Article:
To listen to McArdle (or most leftists), it would seem to take some form of dictatorship. What other kind of "structural change", exactly, would it take to get popular objections to all that "nasty ... medicine" out of the way of these radical agendas? To her credit, she opts for resignation, instead, but she is still wrong.

And the nature of her error is that it is a confusion of the man-made for the metaphysically given. "[T]he universe is not here to please me." True, but as the case of slavery shows us, widespread sentiment is, unlike gravity, not a natural force beyond man's control. It can be changed.

The question is: How? Man, environmentalist fashion and centuries of religious dogma to the contrary, is a natural phenomenon. His mind is, and his opinions are. As with any other thing in nature that one wants to change, one must consider the nature of man and his mind before one can attempt to change popular opinion.

When one does so, he will realize that he cannot force a mind to agree, but that he can attempt to persuade other individuals of the merits of his position by offering sound arguments. This is what the "moral suasion" of the abolitionists was, and we see the results today. It sounds contradictory to put it this way since men have free will (and individual rights), but in political discourse, it is true: "Nature, to be commanded, must be obeyed."

But McArdle, I would guess, despairs of achieving a radical agenda at least in part because she understands (correctly) that popular opinion will not change overnight. However, there is more to this picture. If persuading other people is the key to (eventually) enacting a radical agenda, what is required to do so? The one thing libertarians uniformly dismiss: fundamental philosophical principles. You can neither explain what freedom is or offer a convincing argument for why someone should support it (instead of, say, government handouts) without recourse to principles that correspond to the facts of reality.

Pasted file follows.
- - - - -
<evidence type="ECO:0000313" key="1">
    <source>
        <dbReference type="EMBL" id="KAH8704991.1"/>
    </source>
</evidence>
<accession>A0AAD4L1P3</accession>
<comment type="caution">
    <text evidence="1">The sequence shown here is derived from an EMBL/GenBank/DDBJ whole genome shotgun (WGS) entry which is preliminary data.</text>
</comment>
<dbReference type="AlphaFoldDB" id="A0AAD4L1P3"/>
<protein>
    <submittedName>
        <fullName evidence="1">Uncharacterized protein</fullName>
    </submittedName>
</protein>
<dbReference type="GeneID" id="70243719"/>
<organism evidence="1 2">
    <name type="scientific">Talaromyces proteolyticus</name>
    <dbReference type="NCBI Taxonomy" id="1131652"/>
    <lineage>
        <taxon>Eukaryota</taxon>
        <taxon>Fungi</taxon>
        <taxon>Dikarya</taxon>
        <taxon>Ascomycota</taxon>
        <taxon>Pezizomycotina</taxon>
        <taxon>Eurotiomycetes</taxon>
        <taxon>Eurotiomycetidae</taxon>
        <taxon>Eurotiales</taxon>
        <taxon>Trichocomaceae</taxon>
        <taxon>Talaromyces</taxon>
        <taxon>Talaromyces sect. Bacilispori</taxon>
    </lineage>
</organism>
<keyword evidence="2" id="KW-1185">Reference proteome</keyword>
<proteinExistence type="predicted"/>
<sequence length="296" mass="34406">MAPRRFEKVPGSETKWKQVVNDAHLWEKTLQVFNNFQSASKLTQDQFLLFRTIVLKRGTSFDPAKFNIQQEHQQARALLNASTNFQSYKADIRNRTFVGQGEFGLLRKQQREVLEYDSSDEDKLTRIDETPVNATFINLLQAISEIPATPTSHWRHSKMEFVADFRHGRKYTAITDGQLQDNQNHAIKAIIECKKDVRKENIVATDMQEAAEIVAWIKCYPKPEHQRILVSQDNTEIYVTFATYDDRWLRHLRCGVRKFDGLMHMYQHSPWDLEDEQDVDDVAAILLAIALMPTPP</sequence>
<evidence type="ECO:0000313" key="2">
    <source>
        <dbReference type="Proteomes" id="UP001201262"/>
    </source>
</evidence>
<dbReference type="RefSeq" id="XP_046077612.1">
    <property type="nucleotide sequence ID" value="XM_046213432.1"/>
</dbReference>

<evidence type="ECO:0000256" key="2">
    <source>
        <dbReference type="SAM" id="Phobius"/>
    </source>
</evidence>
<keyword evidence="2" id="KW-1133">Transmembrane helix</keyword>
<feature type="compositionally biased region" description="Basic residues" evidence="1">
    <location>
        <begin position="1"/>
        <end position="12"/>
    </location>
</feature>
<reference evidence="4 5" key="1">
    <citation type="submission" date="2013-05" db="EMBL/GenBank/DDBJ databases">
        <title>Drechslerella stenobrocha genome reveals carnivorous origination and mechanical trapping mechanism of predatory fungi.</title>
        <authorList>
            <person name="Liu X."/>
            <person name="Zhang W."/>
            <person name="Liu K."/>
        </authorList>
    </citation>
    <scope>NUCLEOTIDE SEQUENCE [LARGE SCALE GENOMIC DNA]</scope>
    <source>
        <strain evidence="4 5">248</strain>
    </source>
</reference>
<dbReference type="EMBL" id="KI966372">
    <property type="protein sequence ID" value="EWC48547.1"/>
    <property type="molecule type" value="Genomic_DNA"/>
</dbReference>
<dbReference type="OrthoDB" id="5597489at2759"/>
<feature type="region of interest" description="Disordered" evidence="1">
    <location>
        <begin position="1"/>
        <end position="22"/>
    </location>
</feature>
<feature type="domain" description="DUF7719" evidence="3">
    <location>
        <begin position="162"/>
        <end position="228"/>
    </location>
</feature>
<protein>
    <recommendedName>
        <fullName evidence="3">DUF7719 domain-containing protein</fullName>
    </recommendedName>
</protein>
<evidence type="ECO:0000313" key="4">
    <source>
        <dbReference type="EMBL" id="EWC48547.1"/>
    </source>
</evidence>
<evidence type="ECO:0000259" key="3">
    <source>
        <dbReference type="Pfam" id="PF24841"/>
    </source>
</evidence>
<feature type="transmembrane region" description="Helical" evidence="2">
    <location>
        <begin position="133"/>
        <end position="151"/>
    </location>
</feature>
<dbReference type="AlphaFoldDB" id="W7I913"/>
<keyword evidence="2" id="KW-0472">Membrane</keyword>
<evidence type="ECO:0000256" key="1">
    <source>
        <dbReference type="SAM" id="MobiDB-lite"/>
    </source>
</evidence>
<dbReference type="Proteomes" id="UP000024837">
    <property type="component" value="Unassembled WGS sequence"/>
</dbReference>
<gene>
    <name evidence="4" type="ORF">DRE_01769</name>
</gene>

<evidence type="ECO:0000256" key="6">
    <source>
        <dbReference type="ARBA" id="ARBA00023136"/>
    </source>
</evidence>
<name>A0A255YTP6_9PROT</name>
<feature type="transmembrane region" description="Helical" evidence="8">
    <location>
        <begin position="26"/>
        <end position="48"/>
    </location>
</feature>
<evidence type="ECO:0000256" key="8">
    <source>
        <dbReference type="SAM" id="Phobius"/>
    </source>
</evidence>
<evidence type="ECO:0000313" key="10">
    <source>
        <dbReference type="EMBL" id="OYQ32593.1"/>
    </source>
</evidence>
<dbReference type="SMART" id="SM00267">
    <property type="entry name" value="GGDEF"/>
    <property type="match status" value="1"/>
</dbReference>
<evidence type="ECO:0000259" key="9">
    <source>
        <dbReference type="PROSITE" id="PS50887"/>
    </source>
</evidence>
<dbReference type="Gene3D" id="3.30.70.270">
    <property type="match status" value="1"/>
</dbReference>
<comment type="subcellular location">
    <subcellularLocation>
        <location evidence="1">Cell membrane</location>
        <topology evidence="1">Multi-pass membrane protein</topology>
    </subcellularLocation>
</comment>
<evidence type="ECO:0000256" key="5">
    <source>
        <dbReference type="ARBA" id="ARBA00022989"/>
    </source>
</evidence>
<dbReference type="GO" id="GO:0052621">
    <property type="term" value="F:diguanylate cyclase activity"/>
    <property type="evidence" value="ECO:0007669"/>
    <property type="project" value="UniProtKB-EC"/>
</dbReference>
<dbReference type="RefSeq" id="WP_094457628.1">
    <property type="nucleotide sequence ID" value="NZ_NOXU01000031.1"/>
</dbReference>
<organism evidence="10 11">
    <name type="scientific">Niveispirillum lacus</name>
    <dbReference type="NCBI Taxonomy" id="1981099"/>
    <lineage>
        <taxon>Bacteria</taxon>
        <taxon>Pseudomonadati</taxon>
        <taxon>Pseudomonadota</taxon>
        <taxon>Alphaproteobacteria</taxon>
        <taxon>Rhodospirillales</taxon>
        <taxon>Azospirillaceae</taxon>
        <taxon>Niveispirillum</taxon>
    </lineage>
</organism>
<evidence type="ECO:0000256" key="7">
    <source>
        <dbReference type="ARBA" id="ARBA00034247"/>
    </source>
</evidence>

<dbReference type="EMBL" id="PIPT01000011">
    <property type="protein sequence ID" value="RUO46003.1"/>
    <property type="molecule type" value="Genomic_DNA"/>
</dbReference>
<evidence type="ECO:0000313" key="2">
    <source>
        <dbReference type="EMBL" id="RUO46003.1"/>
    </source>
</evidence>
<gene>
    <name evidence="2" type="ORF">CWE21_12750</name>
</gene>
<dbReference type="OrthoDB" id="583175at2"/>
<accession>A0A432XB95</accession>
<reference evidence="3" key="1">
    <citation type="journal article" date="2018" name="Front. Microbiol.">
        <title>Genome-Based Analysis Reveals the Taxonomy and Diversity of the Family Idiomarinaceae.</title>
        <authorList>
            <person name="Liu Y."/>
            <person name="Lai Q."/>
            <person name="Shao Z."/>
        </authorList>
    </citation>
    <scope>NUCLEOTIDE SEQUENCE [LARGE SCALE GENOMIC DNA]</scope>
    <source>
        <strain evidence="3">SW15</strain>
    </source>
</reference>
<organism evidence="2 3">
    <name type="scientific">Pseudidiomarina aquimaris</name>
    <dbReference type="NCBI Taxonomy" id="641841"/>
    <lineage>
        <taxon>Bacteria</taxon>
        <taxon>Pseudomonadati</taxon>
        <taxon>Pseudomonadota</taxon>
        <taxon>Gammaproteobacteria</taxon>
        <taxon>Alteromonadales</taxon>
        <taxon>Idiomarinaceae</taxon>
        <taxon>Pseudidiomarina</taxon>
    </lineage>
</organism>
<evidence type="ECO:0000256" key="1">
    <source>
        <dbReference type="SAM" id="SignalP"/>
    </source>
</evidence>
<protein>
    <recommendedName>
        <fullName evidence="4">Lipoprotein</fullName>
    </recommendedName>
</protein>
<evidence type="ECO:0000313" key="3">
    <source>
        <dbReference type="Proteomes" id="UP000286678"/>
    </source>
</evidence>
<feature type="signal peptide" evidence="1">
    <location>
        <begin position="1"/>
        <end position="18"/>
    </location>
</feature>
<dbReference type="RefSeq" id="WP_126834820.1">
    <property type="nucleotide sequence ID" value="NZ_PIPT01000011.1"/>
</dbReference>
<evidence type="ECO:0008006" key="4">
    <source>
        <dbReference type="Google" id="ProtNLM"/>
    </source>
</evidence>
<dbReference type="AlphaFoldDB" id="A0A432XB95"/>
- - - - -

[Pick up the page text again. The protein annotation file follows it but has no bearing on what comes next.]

Libertarians thus "tend to moon over" various free-sounding (but often contradictory) random stances but ultimately become resigned to politics as usual. This is because they refuse at the outset to arm themselves for the battle of ideas necessary to achieve (or even understand) the goal of freedom they say they want. In doing so, they leave the door wide open to those who will not shrink from the kind of "structural changes" needed to enact their radical agendas without popular consent.

Anyone who doesn't like this state of affairs, take note, and know that treason vs. resignation is a false alternative.

-- CAV


: Changed wording of one sentence.


Anonymous said...

Good post. I find Megan's posts to be often of the half-good/hlaf-bad variety, and I think I understand why. While she is a good writer and often makes good points, she is also a complete pragmatist. One does not often encountered someone so principled at being unpricipled.

Gus Van Horn said...

Thanks. Yes, freedom's biggest enemies are those who refuse to stand up for principles because "'the world' just doesn't work that way".